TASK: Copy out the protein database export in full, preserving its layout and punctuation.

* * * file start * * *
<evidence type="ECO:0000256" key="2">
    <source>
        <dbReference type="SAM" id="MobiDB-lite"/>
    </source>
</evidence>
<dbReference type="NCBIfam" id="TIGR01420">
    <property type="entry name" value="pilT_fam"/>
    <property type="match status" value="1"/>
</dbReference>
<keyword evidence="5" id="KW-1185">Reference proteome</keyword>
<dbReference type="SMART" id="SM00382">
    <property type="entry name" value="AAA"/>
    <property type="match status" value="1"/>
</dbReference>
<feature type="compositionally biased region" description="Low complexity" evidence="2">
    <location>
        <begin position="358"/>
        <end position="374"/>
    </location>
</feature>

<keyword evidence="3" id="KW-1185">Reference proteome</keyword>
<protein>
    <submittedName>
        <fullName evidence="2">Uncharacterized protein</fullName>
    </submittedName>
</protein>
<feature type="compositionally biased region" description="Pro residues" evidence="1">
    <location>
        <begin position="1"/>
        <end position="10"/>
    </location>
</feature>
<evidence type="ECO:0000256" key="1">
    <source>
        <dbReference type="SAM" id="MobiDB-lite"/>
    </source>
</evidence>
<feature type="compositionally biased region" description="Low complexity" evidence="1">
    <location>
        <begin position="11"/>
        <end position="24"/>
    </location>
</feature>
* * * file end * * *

<evidence type="ECO:0000256" key="2">
    <source>
        <dbReference type="SAM" id="MobiDB-lite"/>
    </source>
</evidence>
<dbReference type="NCBIfam" id="TIGR01420">
    <property type="entry name" value="pilT_fam"/>
    <property type="match status" value="1"/>
</dbReference>
<keyword evidence="5" id="KW-1185">Reference proteome</keyword>
<dbReference type="SMART" id="SM00382">
    <property type="entry name" value="AAA"/>
    <property type="match status" value="1"/>
</dbReference>
<feature type="compositionally biased region" description="Low complexity" evidence="2">
    <location>
        <begin position="358"/>
        <end position="374"/>
    </location>
</feature>

<keyword evidence="3" id="KW-1185">Reference proteome</keyword>
<protein>
    <submittedName>
        <fullName evidence="2">Uncharacterized protein</fullName>
    </submittedName>
</protein>
<feature type="compositionally biased region" description="Pro residues" evidence="1">
    <location>
        <begin position="1"/>
        <end position="10"/>
    </location>
</feature>
<evidence type="ECO:0000256" key="1">
    <source>
        <dbReference type="SAM" id="MobiDB-lite"/>
    </source>
</evidence>
<feature type="compositionally biased region" description="Low complexity" evidence="1">
    <location>
        <begin position="11"/>
        <end position="24"/>
    </location>
</feature>